If you haven't already done so, you may want to read The Introduction to this series of posts.
Return to Goose Lake Farm
One night in mid-December 1910 a telegram came that changed all our lives. Uncle Hale, Papa's only brother, had died of pneumonia in New York City where he was attending Columbia University. He had only a few months to go before getting his degree and being admitted to the bar as an attorney. This death was a terrible shock and grief to my parents as they both loved him so much. He was a genius and widely known and loved. Papa and Mama were both terribly grieved.
In the morning following the receipt of the telegram I went to school for my books and we took the first train for home. I remember that the neighbors helped finish dresses for us girls and did many things to help Mama get us ready to leave. Only a few miles from Traverse City our train was stuck in the snow and before we resumed our journey our car was very cold. But we were finally on our way and arrived in Columbia City about 4:00 A.M. the next day. We had traveled from Fort Wayne on the same train as Uncle Hale's body. Papa took us to Aunt Betty's house and then rode with the hearse out to Grandpa's home at the farm.
This was a terribly sad time for everyone. There were so many people and there were so many floral gifts. One was a beautiful wreath of Magnolia Leaves from Thomas R. Marshall  and his wife. Uncle Hale had been a protégé of his. And there were gifts of wreaths from New York and Washington as well as those from many local friends.
Papa never went back to Michigan. Several weeks later Mama went to Traverse City , settled affairs there and packed our household goods and had them shipped to Columbia City. Papa picked them up in a dray (horse and wagon) and we got settled back on the farm where we were determined to stay for several years.
I think of this more and more and really wonder about it. Several beds and bedding, a set of "Mission Furniture" in the living room, such kitchen ware that only Walter Mitchell  would appreciate, a cook stove with a front apron - an antique when I was born. Freight must have been rather cheap at that time for surely the things were not worth much.
Forty years later I returned to Traverse City. The schoolhouse where I had spent many happy hours and the place on the Bay that I had often taken a book and spent an afternoon seemed to be much the same. Except the town was more a resort place with the lakefront built up and many summer homes there.
In the spring Grandma and Grandpa Brubaker moved to their home in Columbia City as we settled in at the farm. Before they moved we had to keep to our rooms upstairs as we made Grandma so upset. So we were happy to be free to roam again.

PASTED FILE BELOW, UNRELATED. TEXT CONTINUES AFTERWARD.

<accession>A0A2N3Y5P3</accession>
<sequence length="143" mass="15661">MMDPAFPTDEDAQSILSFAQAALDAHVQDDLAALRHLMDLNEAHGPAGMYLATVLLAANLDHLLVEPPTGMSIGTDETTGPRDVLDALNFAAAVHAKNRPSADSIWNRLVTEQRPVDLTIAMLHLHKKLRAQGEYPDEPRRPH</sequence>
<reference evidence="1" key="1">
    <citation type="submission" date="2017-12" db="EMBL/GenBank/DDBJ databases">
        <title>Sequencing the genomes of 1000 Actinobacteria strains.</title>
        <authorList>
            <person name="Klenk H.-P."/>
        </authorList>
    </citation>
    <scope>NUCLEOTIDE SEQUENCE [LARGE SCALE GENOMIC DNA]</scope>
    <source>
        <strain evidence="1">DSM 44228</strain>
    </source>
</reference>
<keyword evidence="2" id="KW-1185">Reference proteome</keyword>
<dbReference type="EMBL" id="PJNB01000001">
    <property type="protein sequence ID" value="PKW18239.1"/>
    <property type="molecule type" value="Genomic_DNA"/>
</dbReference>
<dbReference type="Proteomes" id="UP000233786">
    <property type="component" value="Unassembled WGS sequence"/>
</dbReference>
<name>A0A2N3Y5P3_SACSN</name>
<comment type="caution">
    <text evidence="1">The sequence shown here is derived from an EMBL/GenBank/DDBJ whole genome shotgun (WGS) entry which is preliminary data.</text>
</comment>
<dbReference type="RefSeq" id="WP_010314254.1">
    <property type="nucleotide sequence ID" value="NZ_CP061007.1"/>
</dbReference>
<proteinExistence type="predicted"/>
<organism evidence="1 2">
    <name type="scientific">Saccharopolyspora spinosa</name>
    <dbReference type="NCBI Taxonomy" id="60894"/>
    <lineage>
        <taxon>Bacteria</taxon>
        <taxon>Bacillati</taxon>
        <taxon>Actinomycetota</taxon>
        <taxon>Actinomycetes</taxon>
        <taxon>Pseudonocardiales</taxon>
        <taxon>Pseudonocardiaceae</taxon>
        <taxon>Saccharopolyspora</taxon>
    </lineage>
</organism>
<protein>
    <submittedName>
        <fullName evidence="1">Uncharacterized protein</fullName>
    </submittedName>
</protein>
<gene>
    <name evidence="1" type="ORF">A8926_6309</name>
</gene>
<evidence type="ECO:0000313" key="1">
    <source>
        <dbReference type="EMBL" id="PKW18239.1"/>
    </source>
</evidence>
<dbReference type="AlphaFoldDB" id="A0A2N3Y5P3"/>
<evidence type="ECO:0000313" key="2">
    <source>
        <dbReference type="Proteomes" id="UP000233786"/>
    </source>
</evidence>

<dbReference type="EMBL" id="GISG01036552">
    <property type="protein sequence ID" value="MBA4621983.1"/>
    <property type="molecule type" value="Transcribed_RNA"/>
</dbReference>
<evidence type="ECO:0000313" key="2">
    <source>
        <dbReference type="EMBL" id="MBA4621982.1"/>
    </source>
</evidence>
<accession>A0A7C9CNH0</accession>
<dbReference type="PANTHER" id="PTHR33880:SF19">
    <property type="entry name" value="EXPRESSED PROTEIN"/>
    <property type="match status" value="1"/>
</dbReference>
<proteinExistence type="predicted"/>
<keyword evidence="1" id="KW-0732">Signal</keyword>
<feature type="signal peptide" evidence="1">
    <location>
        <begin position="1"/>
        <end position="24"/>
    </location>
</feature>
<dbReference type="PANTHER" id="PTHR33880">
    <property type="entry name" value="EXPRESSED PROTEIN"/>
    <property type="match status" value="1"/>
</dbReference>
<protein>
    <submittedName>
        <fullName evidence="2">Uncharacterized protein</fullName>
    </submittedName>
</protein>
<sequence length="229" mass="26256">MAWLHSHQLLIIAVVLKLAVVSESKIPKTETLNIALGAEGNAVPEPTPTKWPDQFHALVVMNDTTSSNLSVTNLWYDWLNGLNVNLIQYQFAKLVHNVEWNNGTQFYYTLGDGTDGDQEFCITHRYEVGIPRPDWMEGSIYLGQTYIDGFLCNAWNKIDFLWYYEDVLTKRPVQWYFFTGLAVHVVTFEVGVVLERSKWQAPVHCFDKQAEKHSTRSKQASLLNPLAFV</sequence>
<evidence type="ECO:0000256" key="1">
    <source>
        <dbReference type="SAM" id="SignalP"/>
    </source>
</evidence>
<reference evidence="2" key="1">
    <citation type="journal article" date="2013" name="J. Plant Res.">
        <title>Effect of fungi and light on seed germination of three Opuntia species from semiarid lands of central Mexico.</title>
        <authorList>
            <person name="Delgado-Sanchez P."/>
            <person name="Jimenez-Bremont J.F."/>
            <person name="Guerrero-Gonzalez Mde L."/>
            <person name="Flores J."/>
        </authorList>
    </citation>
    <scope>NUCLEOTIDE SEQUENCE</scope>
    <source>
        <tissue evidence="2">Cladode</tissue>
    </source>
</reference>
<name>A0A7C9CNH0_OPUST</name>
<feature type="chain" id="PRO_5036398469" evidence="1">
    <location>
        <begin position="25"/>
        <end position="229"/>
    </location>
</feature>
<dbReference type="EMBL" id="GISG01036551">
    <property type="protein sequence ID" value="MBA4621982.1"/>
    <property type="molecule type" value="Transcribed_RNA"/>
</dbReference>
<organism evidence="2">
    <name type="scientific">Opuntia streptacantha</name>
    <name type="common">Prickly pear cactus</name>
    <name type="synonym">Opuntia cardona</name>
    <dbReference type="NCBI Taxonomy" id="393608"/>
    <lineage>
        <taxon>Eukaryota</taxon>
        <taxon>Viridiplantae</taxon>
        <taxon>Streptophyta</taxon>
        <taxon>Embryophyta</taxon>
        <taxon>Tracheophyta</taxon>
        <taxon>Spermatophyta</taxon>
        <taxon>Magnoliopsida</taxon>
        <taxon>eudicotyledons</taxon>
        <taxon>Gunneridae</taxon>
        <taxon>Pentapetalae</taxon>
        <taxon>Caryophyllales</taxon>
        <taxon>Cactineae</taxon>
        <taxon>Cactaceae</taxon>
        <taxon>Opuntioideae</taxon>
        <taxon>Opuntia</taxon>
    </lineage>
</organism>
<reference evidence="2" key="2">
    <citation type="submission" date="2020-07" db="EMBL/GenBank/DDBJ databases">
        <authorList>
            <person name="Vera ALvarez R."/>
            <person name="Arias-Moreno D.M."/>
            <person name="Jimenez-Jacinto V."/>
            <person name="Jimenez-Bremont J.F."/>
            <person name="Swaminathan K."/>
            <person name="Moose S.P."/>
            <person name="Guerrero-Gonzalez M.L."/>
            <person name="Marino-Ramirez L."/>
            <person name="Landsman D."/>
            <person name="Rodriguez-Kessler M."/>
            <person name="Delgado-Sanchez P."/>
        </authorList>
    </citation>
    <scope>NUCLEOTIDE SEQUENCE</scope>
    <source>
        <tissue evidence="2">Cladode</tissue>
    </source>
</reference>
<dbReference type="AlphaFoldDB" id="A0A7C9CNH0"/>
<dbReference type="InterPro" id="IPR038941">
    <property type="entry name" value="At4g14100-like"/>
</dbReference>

We thought our house was pretty nice, with the new mission furniture and Mama always had nice stands with pretty covers. Grandma left her organ for us and this made our living room. The dining room, which was our family room and place to study, was used as a dining room only on special occasions. It was furnished with table and chairs, always a heating stove, and the telephone was here in the corner. It was a boxlike affair and was very new.
The rooms were carpeted with rag rugs, woven by looms, and in the front sitting room, a manufactured ingrain carpet. These were laid down with carpet tacks every few inches, then someone would stretch the carpet as tight as they could and finally tack it all around the room. When cleaning the carpets, salt was strewn on the floor and then swept with a broom. In winter, snow was used to keep the dust down. No one had ever heard of vacuum cleaners!
 Thomas R. Marshall was a Columbia City attorney who was the Governor of Indiana 1909-1913 and later in 1913 became the 28th Vice President of the United States serving for eight years under Woodrow Wilson.
 Article in the January 14, 1911 issue of the Columbia City Post, Whitley County, Indiana: “Mrs. C.R. Brubaker, who went to Traverse City, Michigan, to look after the shipment of the household goods, was stormbound for three days and did not arrive here until Wednesday. A great snow storm was raging in northern Michigan. The C.R. Brubaker family will make their home with his father, Wm. Brubaker in Troy township.”
 Walter Mitchell was her son-in-law and a collector of all kinds of “old stuff” that he bought and sold.